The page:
When referring to my athletes, I often talked about their coach-ability, attitude, work ethic, and whether they were low or high maintenance.
A low maintenance athlete was one that…accepted coaching with eagerness and an open mind, always worked hard, had a great and unselfish attitude, was always on time and in the right place, attacked his academic responsibilities without prodding, and had a smile on his face.
You actually never seem to worry about the low maintenance players as you just know they are ready to practice and play.
When describing the high maintenance athlete, he was one that struggled with…taking care of his schoolwork, being on time, off field discipline, cutting corners in the weight room and practice field, inconsistency in what you could expect from him, moodiness, being unreceptive in your ability to coach them, and tough to count on at game time.
Fortunately, I did not have many of these athletes.
The analogy I use here is if you have a high maintenance car that burns oil, the AC or heater doesn’t work, the tires have air leaks, the radio doesn’t work, the clutch grinds, etc… you get the point.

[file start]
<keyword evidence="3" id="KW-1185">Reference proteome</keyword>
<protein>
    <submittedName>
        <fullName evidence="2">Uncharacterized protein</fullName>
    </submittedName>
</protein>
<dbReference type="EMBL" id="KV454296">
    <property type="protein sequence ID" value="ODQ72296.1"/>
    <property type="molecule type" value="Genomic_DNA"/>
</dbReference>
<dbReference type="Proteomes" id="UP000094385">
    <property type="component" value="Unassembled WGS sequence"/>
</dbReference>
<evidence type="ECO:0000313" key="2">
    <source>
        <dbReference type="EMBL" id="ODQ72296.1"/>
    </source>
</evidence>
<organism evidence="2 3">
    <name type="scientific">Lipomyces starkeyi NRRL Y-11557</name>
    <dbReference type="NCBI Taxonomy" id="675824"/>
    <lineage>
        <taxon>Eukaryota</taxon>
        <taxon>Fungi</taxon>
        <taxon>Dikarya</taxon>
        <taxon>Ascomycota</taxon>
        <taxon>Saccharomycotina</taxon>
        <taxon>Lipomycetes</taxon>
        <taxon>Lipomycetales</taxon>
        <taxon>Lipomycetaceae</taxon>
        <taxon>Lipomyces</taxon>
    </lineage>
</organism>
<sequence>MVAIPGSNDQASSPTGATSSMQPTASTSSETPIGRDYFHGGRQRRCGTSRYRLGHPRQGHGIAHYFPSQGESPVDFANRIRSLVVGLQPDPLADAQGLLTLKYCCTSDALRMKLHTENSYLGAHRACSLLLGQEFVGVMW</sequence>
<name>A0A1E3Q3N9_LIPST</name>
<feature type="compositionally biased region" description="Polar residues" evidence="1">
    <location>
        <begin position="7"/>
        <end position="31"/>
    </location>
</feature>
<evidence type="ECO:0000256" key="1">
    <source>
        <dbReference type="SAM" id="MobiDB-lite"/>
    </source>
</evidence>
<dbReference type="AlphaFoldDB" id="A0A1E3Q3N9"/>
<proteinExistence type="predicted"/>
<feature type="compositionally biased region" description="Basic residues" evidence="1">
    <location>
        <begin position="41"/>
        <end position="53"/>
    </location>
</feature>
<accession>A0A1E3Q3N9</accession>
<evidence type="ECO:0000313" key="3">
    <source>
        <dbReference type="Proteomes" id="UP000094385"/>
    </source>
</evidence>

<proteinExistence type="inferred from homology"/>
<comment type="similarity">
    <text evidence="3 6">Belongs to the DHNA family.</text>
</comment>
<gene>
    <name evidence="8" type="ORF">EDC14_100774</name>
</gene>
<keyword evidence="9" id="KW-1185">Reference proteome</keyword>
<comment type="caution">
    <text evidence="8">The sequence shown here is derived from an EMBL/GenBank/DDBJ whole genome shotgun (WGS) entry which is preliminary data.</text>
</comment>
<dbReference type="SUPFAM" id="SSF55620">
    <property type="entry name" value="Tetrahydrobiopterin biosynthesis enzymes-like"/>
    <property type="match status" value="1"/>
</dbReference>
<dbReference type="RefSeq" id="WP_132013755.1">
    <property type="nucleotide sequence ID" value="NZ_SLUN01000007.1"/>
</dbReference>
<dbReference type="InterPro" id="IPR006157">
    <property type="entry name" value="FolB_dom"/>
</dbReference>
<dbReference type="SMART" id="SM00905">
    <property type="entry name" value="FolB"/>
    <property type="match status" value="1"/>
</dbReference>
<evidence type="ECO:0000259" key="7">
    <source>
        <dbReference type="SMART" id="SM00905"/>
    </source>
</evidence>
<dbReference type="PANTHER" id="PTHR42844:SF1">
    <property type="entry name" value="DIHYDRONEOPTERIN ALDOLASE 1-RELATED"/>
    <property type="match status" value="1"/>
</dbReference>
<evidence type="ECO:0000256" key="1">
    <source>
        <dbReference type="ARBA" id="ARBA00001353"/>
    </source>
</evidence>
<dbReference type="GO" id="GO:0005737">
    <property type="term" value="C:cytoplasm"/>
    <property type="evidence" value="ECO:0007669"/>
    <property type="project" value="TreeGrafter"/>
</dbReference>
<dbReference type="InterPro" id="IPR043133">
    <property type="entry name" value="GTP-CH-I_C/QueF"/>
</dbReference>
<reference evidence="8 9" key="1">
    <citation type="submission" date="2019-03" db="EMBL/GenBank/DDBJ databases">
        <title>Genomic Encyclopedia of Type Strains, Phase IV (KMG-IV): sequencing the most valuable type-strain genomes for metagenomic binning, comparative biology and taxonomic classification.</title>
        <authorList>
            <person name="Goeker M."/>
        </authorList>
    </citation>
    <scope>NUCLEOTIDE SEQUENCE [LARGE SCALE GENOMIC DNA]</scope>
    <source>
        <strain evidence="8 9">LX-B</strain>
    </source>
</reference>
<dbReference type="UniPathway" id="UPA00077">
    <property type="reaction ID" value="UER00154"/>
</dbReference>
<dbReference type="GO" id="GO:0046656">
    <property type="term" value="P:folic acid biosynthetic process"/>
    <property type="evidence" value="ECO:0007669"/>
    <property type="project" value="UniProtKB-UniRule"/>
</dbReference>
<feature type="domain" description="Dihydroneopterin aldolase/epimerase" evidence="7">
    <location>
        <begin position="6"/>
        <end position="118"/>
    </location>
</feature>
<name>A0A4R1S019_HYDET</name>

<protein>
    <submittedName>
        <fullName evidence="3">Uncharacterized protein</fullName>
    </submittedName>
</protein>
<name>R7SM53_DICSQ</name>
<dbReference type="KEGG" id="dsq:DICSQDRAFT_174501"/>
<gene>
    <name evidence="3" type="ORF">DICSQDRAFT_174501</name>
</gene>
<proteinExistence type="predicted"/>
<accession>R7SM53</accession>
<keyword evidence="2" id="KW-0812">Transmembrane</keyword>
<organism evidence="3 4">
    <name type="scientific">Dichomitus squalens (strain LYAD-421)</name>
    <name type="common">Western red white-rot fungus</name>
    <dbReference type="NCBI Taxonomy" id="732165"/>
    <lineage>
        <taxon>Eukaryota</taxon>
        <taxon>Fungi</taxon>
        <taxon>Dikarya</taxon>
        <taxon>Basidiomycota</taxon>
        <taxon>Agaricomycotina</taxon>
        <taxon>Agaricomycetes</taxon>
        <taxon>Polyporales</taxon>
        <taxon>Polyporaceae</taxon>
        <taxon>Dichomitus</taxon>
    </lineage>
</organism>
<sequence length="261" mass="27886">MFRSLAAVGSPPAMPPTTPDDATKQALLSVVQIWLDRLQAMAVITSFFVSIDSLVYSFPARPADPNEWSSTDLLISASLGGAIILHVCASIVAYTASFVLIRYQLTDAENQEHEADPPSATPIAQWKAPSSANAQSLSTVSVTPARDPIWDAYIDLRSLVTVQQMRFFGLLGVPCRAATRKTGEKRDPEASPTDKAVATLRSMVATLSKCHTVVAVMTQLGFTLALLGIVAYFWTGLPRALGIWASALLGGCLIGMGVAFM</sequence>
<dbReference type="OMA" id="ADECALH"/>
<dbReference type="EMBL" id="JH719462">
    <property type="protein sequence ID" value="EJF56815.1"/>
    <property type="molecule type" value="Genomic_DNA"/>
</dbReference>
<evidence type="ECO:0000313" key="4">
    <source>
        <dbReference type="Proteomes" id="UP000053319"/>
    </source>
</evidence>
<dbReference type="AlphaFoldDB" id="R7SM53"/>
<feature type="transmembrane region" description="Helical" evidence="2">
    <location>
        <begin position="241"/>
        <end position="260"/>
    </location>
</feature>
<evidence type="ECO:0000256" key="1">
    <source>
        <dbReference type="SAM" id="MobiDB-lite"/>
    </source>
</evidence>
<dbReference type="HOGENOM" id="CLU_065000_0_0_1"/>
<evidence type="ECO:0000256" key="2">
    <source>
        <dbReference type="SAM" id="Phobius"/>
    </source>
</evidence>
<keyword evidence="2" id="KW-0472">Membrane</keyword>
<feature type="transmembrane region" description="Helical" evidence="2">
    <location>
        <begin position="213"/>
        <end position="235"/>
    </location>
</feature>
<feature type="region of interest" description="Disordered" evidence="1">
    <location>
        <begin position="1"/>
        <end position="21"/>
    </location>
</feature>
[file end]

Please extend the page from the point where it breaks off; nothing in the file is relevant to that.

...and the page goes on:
What do you do?
You trade the car in and get a new one.
As a coach, we all tend to gravitate to the low maintenance car!
I always enjoyed working with the low maintenance player as he was coachable, approachable, eager to learn, had a smile, and was receptive to your teachings and the hard work that it takes to be a champion.
So if you want the coaching and extra effort from your coach, strive to be a self-motivated and low maintenance athlete.
And if you want your athletes to be receptive to your coaching, you need to be a low maintenance coach who has a plan, is organized, and is consistent in the treatment and approach to your players!
If there is mutual trust, the chances for more fun, less drama + distractions, and success are greater.